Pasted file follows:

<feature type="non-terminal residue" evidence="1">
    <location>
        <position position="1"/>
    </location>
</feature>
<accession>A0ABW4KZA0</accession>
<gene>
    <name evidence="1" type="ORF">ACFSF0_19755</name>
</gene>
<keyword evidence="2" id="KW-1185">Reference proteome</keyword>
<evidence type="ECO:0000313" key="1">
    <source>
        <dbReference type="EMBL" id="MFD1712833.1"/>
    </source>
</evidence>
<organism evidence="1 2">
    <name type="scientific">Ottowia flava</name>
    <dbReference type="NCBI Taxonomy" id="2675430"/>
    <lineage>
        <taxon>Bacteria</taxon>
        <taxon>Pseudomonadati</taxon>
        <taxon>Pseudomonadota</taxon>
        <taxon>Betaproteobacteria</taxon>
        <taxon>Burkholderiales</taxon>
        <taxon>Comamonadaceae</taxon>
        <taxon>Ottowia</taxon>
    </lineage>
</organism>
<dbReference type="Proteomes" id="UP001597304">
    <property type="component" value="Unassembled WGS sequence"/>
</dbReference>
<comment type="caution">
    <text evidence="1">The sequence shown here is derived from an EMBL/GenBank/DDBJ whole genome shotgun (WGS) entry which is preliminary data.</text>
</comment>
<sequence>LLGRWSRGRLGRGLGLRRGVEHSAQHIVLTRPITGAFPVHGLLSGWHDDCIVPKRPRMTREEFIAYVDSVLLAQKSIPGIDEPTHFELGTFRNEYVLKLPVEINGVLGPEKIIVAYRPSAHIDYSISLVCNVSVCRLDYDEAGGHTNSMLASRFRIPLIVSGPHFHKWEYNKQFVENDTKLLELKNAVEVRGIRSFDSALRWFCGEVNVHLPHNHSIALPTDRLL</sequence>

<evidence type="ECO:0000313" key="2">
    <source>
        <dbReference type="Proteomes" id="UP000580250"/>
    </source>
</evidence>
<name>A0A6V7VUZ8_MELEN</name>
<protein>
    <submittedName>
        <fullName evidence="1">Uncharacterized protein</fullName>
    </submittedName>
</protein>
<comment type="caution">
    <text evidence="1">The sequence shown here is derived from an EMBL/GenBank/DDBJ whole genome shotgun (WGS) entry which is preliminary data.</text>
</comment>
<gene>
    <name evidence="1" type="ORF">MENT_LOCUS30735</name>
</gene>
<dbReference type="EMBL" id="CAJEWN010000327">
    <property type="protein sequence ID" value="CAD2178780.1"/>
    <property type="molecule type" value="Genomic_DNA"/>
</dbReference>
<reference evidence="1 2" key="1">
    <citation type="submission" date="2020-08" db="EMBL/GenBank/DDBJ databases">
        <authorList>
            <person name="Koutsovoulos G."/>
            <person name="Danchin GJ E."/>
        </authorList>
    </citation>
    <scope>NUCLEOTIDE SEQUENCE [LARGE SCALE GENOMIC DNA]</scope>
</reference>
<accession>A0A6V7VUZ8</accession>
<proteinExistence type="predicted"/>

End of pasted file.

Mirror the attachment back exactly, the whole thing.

<feature type="non-terminal residue" evidence="1">
    <location>
        <position position="1"/>
    </location>
</feature>
<accession>A0ABW4KZA0</accession>
<gene>
    <name evidence="1" type="ORF">ACFSF0_19755</name>
</gene>
<keyword evidence="2" id="KW-1185">Reference proteome</keyword>
<evidence type="ECO:0000313" key="1">
    <source>
        <dbReference type="EMBL" id="MFD1712833.1"/>
    </source>
</evidence>
<organism evidence="1 2">
    <name type="scientific">Ottowia flava</name>
    <dbReference type="NCBI Taxonomy" id="2675430"/>
    <lineage>
        <taxon>Bacteria</taxon>
        <taxon>Pseudomonadati</taxon>
        <taxon>Pseudomonadota</taxon>
        <taxon>Betaproteobacteria</taxon>
        <taxon>Burkholderiales</taxon>
        <taxon>Comamonadaceae</taxon>
        <taxon>Ottowia</taxon>
    </lineage>
</organism>
<dbReference type="Proteomes" id="UP001597304">
    <property type="component" value="Unassembled WGS sequence"/>
</dbReference>
<comment type="caution">
    <text evidence="1">The sequence shown here is derived from an EMBL/GenBank/DDBJ whole genome shotgun (WGS) entry which is preliminary data.</text>
</comment>
<sequence>LLGRWSRGRLGRGLGLRRGVEHSAQHIVLTRPITGAFPVHGLLSGWHDDCIVPKRPRMTREEFIAYVDSVLLAQKSIPGIDEPTHFELGTFRNEYVLKLPVEINGVLGPEKIIVAYRPSAHIDYSISLVCNVSVCRLDYDEAGGHTNSMLASRFRIPLIVSGPHFHKWEYNKQFVENDTKLLELKNAVEVRGIRSFDSALRWFCGEVNVHLPHNHSIALPTDRLL</sequence>

<evidence type="ECO:0000313" key="2">
    <source>
        <dbReference type="Proteomes" id="UP000580250"/>
    </source>
</evidence>
<name>A0A6V7VUZ8_MELEN</name>
<protein>
    <submittedName>
        <fullName evidence="1">Uncharacterized protein</fullName>
    </submittedName>
</protein>
<comment type="caution">
    <text evidence="1">The sequence shown here is derived from an EMBL/GenBank/DDBJ whole genome shotgun (WGS) entry which is preliminary data.</text>
</comment>
<gene>
    <name evidence="1" type="ORF">MENT_LOCUS30735</name>
</gene>
<dbReference type="EMBL" id="CAJEWN010000327">
    <property type="protein sequence ID" value="CAD2178780.1"/>
    <property type="molecule type" value="Genomic_DNA"/>
</dbReference>
<reference evidence="1 2" key="1">
    <citation type="submission" date="2020-08" db="EMBL/GenBank/DDBJ databases">
        <authorList>
            <person name="Koutsovoulos G."/>
            <person name="Danchin GJ E."/>
        </authorList>
    </citation>
    <scope>NUCLEOTIDE SEQUENCE [LARGE SCALE GENOMIC DNA]</scope>
</reference>
<accession>A0A6V7VUZ8</accession>
<proteinExistence type="predicted"/>